MADISONVILLE, Ky. (7/10/13) – Jenny Morin has spent the last several years helping find foster homes for children with loving support. Through the years, many of those children and families have adopted her as their own. Now, they are joined by thousands around the world to support Jenny in her battle with pancreatic cancer.
Jenny, 43, has been with the Department for Community Based Services on Thornberry Drive in Madisonville for the past 13 years and with the Cabinet for Health and Family Services for 16 years. The self-confessed mother hen, says she loved her job, the children she helped and the foster families she's worked with.
But now she's on medical leave after suffering bizarre symptoms, then receiving the shocking diagnosis in May that she has stage four cancer of the pancreas. While her husband, Michael, has been with her through every medical test and the diagnosis, the couple chose to break the news to their 7-year-old daughter in a unique way, which brought the entire family together.
Michael and Jenny took their daughter, Elizabeth, to Tennessee to be with her biological father and step mother as they shared the news. They chose the format to help Elizabeth realize that although her mother has a serious illness, she is not going to be abandoned and has the love and support of everyone.
"Elizabeth has said that her friends don't seem to care that her mommy has cancer," said Jenny. "I tell her they just don't understand. She says, 'I don't want to be the kid that has to understand cancer.' It's heartbreaking, yes."
The couple also has daughters, Samantha, 21, and Katie, 17.
Jenny and some family members met at her late mother's house Tuesday, July 9, on Richmond Drive in Madisonville to clear out some belongings. They plan to sell the house to help with expenses after Jenny's medical leave is exhausted and they will have to find insurance.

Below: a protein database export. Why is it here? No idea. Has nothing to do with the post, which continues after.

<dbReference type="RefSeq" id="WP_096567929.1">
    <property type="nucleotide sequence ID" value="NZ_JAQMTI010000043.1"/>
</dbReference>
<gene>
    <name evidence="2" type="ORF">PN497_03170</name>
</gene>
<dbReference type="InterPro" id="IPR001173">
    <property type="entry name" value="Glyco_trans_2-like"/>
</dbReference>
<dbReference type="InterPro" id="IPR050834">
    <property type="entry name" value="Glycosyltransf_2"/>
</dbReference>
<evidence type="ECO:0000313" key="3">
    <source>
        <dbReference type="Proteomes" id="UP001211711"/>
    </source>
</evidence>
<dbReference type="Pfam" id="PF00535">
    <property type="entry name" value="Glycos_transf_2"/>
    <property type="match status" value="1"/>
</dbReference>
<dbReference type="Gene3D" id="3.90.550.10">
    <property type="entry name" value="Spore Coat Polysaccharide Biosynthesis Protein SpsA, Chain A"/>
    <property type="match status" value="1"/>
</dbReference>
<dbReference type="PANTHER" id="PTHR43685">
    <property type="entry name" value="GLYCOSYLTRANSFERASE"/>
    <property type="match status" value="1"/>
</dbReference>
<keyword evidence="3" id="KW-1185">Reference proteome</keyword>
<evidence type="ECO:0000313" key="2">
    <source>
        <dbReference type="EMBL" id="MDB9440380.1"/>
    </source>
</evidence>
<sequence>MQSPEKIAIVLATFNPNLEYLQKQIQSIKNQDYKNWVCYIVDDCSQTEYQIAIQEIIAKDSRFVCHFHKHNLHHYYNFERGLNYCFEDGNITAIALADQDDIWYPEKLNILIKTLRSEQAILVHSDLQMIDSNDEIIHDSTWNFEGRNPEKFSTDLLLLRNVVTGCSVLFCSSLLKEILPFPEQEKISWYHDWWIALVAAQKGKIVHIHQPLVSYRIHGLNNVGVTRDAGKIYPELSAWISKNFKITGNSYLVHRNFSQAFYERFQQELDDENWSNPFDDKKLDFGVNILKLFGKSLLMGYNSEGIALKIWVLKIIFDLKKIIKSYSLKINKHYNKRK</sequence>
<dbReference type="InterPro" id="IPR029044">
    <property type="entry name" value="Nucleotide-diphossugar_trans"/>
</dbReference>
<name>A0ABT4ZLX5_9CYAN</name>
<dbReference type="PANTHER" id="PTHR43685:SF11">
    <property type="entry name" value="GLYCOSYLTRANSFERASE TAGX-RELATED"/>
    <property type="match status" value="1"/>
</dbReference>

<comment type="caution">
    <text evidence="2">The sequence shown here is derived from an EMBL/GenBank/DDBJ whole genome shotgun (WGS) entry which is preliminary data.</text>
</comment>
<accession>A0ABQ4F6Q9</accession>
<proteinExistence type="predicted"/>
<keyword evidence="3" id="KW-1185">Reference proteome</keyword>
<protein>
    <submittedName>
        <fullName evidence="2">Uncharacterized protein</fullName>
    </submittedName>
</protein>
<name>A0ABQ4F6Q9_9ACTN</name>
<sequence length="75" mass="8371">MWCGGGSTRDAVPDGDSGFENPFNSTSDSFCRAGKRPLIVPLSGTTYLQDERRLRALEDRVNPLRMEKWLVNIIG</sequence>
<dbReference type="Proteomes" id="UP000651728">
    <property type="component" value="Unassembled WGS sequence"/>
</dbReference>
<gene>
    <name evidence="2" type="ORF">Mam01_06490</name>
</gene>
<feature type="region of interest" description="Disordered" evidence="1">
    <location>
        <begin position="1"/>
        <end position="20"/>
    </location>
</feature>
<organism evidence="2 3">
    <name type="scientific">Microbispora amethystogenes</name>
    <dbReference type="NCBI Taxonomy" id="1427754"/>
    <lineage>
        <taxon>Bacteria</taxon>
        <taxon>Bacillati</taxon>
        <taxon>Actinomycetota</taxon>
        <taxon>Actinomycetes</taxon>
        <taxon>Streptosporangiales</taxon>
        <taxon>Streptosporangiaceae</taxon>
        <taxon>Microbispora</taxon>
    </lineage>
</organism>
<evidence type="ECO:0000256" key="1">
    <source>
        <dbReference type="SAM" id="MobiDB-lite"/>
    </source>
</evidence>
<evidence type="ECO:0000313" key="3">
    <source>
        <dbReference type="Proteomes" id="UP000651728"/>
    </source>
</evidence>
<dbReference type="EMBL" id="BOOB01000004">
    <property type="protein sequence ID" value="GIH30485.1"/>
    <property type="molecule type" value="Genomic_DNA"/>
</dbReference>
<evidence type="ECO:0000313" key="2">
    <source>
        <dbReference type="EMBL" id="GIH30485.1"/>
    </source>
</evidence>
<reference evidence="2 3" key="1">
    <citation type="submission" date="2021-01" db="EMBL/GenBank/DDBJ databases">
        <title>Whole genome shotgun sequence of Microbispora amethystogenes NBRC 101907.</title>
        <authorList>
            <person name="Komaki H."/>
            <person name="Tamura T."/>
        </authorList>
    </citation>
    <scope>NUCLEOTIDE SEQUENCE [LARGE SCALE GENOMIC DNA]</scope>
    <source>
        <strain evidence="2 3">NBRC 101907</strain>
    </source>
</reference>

Even with a heavy load on her mind, Jenny's warm brown eyes are full of faith and hope. She and her husband, Michael, believe that the new treatment option — Folfirinox — is their "rock," sent by the Lord to fight the disease.
"The doctors said if I were over 50, I wouldn't be a candidate for this treatment," said Jenny. "When David had to face down Goliah, he had a rock for a weapon. We feel like this Folfirinox is our rock."
As her cancer is considered inoperable, the treatment is considered a first-line defense reserved for younger people, who are in otherwise good health.
The family's faith is being bolstered by former co-workers and foster families as well as churches around the world, Jenny said.
"We're fighting discouragement with prayers warriors from around the world," she said. "Michael was previously in missionary work and we have a friend church in Russia that is praying for us."
Jenny first began having symptoms in early May. After going to a local clinic, it was believed she had diverticulitis and began a treatment regimen of sulfa drugs.
"My mother was very allergic to sulfa drugs," said Jenny. "Within nine days of treatment, I was covered in hives."
Jenny said after trip to the emergency room at Jennie Stuart in Hopkinsville and then another on Memorial Day weekend to Baptist Hospital in Nashville, the shocking diagnosis began to take shape.
"There has been no family history of cancer," she said. "It was rather a shock because my husband's family has had several cases. We always figured we'd have to watch his health more."
Jenny said the medical care at Nashville's Baptist Hospital let her know she had found the right place to begin her battle.
"Everywhere you look, there are people in scrubs praying for patients," she said. "I believe I met an angel there as I waited for exploratory surgery."
Jenny relates the experience of what she believes was an angel with a message for her.
"I was waiting and just watching people doing their jobs and coming and going, when a young man in scrubs stopped in the hall where I was lying," Jenny recalled. "I have been a church organist for years and as I often do, I was singing some hymns. He took my hand and asked, 'How are you today?' And when I told him, 'I am blessed,' he smiled and said, 'You are highly favored.' That really blew me away because I've only known of that said to Mary. I looked away and then looked back and he was gone. I believe he was an angel. But for sure, he was a Christian brother."
Last Saturday, Jenny faced another hurdle along the treatment path. She and her husband shaved her head.
"It was starting to get really thin," she said. "So we decided to take it off. I don't know why this has happened to me, but regardless how hard this gets, we will give (God) thanks and praise. I'm thankful for each moment of my life."
For more information, see Jenny and Michael Morins Facebook page.
Rita Dukes Smith
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